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THE three incumbents in the 45th Legislative district, a suburban swing district incorporating parts of Kirkland, Redmond and Woodinville, have proven track records that merit another term in Olympia.

State Sen. Andy Hill, a wonkish, moderate Republican from Redmond, was a calming force in the Legislature’s recent budget storms. He served as the Senate Majority Coalition’s lead budget-writer despite being a first-term rookie, and he helped channel $1 billion more into basic education without significantly raising taxes or doing damage to other vital state services.

He deserves particular credit for drawing Democrats into the Republican-led Senate budgeting process, ensuring more bipartisanship and moderation in the final result. He helped end a ruinous cycle of higher-education tuition increases, which jacked up the cost of college by 37 percent between 2008 and 2013. And he smartly leveraged federal money to reduce an intolerably large waiting list for developmental-disabilities services.

Hill represents his socially liberal district, supporting abortion rights, gay marriage and the state allowing students without legal residency status access to financial aid. In contrast to his data-driven approach, he shows a lack of curiosity about climate change and the overwhelming scientific consensus of its threats: “You can find scientists on either side.” He believes carbon should be tackled, however, to diminish U.S. dependency on foreign oil.

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Hill’s opponent, Navy veteran Matt Isenhower from Redmond, is a well-qualified, generally business-friendly Democrat. But he shows a lack of fiscal responsibility in supporting the class-size reduction Initiative 1351, which has a budget-busting $3 billion price tag, and for supporting swift cancellation of the Highway 99 tunnel project.

Hands down, Hill’s impressive first term merits him four more years.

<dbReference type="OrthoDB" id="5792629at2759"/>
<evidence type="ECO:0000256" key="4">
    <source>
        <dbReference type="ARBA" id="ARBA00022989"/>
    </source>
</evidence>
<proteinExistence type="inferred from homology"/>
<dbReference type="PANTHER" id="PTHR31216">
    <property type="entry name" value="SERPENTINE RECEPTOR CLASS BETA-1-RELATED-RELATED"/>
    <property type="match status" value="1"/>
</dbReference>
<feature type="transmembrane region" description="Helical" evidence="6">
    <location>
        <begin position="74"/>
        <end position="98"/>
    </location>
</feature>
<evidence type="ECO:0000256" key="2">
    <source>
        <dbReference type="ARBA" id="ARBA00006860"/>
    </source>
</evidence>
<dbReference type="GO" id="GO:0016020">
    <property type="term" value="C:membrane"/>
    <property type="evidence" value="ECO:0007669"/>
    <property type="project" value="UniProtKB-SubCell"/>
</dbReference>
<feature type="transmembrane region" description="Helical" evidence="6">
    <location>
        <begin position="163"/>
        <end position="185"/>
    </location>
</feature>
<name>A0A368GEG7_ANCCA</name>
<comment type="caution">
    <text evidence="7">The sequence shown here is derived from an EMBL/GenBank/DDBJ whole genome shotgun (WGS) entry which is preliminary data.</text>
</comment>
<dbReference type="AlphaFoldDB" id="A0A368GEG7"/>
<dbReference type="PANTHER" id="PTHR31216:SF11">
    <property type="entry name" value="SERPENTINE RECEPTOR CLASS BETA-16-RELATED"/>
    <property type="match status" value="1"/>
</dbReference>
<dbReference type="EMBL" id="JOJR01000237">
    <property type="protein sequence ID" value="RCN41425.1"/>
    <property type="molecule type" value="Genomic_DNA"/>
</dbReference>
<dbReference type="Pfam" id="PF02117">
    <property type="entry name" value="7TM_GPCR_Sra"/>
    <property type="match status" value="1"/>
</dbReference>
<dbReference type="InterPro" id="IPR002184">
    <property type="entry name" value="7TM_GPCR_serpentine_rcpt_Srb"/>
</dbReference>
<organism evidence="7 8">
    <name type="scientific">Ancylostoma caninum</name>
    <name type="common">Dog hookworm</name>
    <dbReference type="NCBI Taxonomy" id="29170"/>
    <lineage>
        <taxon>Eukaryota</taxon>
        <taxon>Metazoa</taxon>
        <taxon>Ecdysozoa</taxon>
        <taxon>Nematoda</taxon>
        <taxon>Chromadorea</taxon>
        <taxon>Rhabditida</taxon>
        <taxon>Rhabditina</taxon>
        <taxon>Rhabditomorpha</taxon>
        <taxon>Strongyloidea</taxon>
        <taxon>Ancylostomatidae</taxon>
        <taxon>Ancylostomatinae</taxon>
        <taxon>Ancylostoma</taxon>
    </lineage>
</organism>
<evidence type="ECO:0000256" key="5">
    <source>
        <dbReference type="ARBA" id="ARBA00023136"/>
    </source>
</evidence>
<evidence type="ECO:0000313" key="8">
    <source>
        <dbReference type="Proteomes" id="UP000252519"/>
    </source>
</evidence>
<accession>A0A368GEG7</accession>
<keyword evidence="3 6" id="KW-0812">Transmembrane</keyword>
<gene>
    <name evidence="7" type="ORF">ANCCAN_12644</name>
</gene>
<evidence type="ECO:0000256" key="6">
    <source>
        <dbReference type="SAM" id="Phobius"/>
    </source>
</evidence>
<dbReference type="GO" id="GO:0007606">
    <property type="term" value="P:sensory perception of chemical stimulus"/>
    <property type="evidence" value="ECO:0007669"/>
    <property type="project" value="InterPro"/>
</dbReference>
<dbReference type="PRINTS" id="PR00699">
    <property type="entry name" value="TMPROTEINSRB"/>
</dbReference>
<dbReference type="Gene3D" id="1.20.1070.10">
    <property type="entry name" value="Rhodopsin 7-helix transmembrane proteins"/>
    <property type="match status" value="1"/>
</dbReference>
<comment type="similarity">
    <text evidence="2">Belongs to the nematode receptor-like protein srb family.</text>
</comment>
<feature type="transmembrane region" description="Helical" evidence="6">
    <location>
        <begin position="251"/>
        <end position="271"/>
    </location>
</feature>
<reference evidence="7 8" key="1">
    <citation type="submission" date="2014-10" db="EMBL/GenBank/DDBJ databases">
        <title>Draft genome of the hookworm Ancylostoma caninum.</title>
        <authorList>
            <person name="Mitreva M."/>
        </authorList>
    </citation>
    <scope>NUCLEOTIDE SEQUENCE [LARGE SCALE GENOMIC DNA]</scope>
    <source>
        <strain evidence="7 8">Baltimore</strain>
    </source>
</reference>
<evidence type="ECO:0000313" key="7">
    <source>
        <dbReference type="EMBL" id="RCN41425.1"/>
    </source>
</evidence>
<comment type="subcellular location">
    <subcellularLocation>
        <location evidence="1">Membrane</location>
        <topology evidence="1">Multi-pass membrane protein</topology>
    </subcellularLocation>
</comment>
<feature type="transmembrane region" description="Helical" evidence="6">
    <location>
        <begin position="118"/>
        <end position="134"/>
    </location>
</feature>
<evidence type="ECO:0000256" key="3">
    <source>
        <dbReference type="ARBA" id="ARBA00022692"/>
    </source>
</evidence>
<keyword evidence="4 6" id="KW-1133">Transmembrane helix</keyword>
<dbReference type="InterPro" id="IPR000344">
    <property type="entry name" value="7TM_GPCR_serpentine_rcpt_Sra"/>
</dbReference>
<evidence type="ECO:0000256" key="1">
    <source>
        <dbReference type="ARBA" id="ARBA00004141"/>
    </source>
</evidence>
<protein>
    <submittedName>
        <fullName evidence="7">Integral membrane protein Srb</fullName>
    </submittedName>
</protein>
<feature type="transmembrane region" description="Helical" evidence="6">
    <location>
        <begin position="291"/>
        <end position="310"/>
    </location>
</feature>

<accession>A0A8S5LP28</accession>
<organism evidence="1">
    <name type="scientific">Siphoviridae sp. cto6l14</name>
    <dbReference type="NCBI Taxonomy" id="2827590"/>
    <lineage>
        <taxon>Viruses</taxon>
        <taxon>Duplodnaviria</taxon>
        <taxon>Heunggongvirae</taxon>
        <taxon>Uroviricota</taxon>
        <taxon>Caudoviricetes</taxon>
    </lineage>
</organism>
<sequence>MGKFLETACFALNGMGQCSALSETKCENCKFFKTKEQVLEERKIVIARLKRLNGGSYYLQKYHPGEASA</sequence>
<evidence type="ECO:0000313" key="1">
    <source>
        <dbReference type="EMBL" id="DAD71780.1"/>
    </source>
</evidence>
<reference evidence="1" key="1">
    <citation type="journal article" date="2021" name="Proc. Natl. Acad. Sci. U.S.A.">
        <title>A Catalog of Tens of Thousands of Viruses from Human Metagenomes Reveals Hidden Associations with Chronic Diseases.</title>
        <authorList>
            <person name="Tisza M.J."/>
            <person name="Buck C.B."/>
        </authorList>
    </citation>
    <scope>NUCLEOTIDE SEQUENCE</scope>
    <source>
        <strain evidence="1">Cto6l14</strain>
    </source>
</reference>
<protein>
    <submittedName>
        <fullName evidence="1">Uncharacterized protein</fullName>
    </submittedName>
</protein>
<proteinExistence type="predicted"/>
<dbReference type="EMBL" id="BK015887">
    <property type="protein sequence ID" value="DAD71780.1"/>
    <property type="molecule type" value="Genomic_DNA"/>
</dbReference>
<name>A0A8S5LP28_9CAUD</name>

In House Position 1, state Rep. Roger Goodman has an admirable track record of working to end sex trafficking and combating domestic violence. As chairman of the Public Safety Committee, Goodman, an attorney, also has a prolific record of tightening state drunken-driving laws. Few lawmakers have passed as many bills as Goodman, who has represented the 45th District since 2006.

Goodman’s acquiescence to his party’s hard-left positions on education funding are a serious concern. He too supports the class-size reduction Initiative 1351, yet identifies no way to pay for it.

The Seattle Times editorial board recommended his opponent, Republican businessman Joel Hussey, in their 2012 race. But Hussey’s unwillingness to disavow sleazy personal attacks on Goodman by an independent group raises questions about his temperament.

In House Position 2, Larry Springer, the owner of a Kirkland wine shop, is the House Democratic caucus’ voice of reason on business issues. Though a member of House Democratic leadership, he shows strong independence, particularly on education reform ideas that cut against the powerful state teachers union.

Springer’s deliberative, welcoming style should be a model of legislative demeanor. He has earned respect in his home community, Kirkland, and among Democratic and Republican colleagues in Olympia.

His opponent, Brendan Woodward, is a promising Republican who should stay engaged in civic life. But Springer is a steady, thoughtful, hardworking lawmaker who deserves two more years.

Voters in the 45th Legislative District are well-served by their three incumbents, Sen. Andy Hill and Reps. Roger Goodman and Larry Springer.

Editorial board members are editorial page editor Kate Riley, Frank A. Blethen, Ryan Blethen, Sharon Pian Chan, Jonathan Martin, Erik Smith, Thanh Tan, William K. Blethen (emeritus) and Robert C. Blethen (emeritus).

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